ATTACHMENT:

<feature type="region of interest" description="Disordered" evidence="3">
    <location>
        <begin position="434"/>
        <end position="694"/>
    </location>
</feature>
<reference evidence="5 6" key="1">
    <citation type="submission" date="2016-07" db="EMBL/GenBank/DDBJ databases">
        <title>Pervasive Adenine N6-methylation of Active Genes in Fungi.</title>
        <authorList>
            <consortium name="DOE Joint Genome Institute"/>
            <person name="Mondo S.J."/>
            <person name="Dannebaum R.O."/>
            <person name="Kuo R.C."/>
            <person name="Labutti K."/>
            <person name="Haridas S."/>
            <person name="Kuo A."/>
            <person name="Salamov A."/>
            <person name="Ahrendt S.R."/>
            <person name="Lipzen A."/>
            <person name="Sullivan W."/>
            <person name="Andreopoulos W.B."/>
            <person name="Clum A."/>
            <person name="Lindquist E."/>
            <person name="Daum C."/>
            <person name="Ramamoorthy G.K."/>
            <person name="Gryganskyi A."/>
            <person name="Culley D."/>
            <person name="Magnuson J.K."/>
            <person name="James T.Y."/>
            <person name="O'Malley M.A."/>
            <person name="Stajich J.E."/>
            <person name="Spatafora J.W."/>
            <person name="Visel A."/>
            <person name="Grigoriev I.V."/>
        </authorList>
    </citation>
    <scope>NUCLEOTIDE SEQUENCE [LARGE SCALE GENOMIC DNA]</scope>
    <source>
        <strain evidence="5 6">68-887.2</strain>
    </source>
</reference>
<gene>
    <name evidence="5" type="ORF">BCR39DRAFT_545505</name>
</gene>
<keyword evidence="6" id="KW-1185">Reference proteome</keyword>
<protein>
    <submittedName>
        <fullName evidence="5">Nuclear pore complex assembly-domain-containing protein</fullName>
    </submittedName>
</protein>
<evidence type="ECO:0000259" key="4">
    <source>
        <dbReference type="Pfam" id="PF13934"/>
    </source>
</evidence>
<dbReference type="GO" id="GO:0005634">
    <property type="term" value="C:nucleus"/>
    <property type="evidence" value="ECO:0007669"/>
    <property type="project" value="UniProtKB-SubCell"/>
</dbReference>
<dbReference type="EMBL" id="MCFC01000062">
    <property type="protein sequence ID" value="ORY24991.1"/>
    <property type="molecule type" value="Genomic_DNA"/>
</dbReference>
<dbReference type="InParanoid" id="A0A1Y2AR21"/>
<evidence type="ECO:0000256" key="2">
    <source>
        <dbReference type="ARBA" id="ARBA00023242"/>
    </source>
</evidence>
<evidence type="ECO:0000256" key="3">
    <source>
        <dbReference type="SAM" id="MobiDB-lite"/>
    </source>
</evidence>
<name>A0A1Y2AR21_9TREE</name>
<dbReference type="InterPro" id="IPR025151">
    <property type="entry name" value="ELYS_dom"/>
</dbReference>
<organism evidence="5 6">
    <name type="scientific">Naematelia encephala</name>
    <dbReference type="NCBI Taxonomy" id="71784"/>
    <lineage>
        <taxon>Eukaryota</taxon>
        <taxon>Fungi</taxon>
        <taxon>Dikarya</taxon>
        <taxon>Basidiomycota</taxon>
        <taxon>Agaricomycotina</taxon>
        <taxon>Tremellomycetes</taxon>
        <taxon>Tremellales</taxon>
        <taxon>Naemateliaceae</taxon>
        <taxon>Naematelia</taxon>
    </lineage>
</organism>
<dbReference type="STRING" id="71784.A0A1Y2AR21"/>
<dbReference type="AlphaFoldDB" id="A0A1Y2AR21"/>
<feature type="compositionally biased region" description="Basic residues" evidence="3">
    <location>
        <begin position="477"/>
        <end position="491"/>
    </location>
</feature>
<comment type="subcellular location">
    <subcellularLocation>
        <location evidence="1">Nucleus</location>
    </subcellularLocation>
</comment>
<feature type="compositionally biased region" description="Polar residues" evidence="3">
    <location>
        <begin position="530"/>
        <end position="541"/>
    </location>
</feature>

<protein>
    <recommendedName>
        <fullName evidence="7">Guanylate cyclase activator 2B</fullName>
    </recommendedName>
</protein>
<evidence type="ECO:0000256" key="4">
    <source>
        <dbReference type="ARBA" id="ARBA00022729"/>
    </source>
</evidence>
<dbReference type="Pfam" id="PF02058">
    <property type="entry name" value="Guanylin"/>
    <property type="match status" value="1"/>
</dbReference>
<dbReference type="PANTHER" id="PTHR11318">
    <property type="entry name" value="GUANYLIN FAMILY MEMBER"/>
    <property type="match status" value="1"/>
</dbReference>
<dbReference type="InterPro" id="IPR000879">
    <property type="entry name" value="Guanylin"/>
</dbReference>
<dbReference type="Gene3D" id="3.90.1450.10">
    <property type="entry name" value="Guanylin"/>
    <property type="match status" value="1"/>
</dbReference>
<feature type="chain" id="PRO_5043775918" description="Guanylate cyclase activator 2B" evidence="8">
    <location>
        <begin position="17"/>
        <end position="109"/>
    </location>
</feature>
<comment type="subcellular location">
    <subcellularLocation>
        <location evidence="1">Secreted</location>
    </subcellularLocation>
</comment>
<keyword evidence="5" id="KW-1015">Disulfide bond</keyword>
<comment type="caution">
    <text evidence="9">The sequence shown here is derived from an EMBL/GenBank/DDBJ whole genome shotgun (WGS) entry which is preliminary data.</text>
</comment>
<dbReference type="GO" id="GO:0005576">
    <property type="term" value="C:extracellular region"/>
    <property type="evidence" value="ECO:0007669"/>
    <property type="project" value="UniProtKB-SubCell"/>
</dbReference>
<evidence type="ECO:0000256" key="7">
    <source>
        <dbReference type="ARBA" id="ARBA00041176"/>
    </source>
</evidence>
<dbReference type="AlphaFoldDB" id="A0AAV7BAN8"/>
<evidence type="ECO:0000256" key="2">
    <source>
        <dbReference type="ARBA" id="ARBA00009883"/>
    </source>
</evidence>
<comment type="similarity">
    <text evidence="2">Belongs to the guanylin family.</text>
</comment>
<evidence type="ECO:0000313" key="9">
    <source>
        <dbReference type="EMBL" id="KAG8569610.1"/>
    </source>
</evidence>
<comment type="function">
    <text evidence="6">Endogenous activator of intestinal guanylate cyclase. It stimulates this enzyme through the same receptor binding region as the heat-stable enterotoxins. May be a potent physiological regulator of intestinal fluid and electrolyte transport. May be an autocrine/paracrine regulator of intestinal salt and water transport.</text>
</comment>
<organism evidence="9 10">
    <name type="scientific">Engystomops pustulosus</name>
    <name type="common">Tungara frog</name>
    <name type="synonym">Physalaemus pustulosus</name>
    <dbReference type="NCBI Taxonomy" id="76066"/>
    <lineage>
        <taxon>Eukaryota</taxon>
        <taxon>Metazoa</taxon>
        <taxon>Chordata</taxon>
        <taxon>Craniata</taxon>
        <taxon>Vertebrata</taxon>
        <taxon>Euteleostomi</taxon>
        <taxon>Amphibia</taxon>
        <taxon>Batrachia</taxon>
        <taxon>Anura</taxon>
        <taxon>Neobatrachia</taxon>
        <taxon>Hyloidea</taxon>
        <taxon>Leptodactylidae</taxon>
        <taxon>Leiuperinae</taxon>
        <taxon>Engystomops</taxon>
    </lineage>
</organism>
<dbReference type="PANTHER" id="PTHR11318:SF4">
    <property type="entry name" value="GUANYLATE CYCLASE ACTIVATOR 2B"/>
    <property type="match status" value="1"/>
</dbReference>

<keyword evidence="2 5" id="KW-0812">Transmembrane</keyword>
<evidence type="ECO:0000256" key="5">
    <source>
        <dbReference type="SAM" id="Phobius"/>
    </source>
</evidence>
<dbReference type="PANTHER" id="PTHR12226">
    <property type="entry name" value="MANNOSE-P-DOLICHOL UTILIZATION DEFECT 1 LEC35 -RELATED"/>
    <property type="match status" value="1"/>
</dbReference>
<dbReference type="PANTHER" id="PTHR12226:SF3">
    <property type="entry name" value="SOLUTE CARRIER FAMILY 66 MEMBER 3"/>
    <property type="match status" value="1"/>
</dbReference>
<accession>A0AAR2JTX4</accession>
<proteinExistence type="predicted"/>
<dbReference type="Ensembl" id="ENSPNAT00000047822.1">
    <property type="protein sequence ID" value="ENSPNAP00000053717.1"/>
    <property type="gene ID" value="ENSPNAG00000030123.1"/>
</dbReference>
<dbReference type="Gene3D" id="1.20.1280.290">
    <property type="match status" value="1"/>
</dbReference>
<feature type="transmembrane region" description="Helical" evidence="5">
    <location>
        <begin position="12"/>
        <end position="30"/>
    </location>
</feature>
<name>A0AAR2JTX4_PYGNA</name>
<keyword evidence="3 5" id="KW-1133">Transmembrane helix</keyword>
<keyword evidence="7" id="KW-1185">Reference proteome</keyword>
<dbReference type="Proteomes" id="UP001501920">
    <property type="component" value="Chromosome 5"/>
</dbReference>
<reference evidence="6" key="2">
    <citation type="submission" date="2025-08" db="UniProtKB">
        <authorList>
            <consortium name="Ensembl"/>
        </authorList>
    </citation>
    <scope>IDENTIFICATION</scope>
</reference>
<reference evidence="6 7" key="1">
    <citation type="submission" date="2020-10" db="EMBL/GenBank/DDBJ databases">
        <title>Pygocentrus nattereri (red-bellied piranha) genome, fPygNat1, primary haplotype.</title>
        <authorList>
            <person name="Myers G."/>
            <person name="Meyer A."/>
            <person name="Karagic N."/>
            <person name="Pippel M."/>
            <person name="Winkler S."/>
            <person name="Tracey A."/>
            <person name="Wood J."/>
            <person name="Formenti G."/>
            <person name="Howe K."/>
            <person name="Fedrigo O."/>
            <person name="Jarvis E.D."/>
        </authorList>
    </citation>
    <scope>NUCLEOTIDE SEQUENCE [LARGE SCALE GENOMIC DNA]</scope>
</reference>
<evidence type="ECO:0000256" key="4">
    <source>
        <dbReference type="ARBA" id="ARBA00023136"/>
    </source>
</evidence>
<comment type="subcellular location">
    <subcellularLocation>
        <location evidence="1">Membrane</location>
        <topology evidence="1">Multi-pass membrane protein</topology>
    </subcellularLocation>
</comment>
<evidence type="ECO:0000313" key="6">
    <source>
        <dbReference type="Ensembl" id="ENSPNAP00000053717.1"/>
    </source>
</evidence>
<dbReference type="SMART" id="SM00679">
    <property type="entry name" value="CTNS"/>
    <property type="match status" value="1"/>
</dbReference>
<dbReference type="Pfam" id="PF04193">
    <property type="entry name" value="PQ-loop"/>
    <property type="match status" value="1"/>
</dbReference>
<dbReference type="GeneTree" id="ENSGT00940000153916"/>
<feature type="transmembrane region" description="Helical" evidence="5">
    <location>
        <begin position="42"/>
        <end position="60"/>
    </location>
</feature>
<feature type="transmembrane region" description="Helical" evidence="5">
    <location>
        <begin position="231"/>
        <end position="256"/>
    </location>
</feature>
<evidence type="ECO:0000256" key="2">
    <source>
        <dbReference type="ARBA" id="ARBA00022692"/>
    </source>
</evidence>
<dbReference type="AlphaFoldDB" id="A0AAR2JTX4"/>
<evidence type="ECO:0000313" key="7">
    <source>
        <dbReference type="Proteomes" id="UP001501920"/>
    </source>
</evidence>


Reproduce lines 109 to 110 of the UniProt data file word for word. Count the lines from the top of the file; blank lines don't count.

<feature type="compositionally biased region" description="Polar residues" evidence="3">
    <location>